[] Integrating Indigenous and community knowledge into education is something you have written about with respect to Canada, Ghana, and the broader African educational context. You have also examined global education with respect to its colonial and neoliberal tendencies. Are there important differences you would highlight in conducting antiracist and decolonial educational research in these different contexts or important ways they are similar because of the influence of neoliberalism and colonialism on global education you discuss in your work?

[Dr. George Dei] Local contexts have their own contextual knowledges. One of the examples I gave earlier is that, here on Turtle Island, the Land is very important. Land is also important in Africa, but the question of the curriculum and the mind is pressing as well. I talk about “the African University” as being a colonial satellite of the Western academy. My friend Molefi Kete Asante makes a similar point, which is that we do not have African universities. Instead, we have universities in Africa. This is a big distinction.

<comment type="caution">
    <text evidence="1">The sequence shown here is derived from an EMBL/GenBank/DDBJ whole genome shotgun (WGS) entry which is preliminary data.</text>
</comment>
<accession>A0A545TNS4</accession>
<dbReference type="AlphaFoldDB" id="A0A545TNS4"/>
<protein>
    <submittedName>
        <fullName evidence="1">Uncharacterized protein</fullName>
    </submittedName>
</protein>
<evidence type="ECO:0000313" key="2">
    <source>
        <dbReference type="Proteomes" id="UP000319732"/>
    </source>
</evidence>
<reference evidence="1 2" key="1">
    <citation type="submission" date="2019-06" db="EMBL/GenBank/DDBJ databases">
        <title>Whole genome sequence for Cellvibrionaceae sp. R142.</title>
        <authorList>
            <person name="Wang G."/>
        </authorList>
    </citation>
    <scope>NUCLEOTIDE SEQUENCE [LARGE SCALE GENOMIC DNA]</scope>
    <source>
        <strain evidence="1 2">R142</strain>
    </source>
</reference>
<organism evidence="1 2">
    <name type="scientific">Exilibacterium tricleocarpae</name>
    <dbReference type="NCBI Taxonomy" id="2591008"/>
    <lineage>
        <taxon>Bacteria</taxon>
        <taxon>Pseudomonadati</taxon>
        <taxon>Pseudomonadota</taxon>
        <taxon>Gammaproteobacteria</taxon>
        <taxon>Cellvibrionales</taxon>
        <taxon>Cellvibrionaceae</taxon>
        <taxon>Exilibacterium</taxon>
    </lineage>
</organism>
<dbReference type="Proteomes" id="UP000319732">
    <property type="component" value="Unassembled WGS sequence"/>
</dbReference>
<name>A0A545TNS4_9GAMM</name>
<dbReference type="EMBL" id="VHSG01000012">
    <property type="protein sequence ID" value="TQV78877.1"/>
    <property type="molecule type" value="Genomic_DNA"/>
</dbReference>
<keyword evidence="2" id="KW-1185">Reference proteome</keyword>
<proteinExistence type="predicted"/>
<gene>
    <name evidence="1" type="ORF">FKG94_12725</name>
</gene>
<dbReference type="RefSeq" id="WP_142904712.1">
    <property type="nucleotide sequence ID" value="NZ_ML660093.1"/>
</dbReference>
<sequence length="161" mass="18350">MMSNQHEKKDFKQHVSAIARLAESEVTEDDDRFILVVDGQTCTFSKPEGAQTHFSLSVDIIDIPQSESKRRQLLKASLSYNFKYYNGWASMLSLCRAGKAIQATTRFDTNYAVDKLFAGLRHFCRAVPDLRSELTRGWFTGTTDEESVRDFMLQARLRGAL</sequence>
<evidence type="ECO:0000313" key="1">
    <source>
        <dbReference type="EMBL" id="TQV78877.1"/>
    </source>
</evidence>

How do we work with local knowledge? I am influenced by Kwesi Prah, who says, if universities in Africa have centers for African studies, one has to ask what the other departments are doing. That should be the starting point if they are based on the Continent. It has to be integrated into everything we do.

When grappling with colonialism, we have to recognize that the challenges we deal with are interconnected, but there are also specificities. Strong decolonial work acknowledges the specificities while looking for the points of convergence. Practitioners of decolonial work can also learn from each other in this way. We need to ask what decolonial work on Turtle Island can learn from decolonial work in Africa, and vice versa.

[] You have been an advocate of Africentric Schools, the first of which launched in Toronto in 2009, as an alternative to White colonial forms of pedagogy. Would you describe Africentric Schools to our readers and explore how you see them as uniquely important to cultivating educational equity? Do you find the idea of Africentric Schools still subject to the same controversy they provoked ten years ago?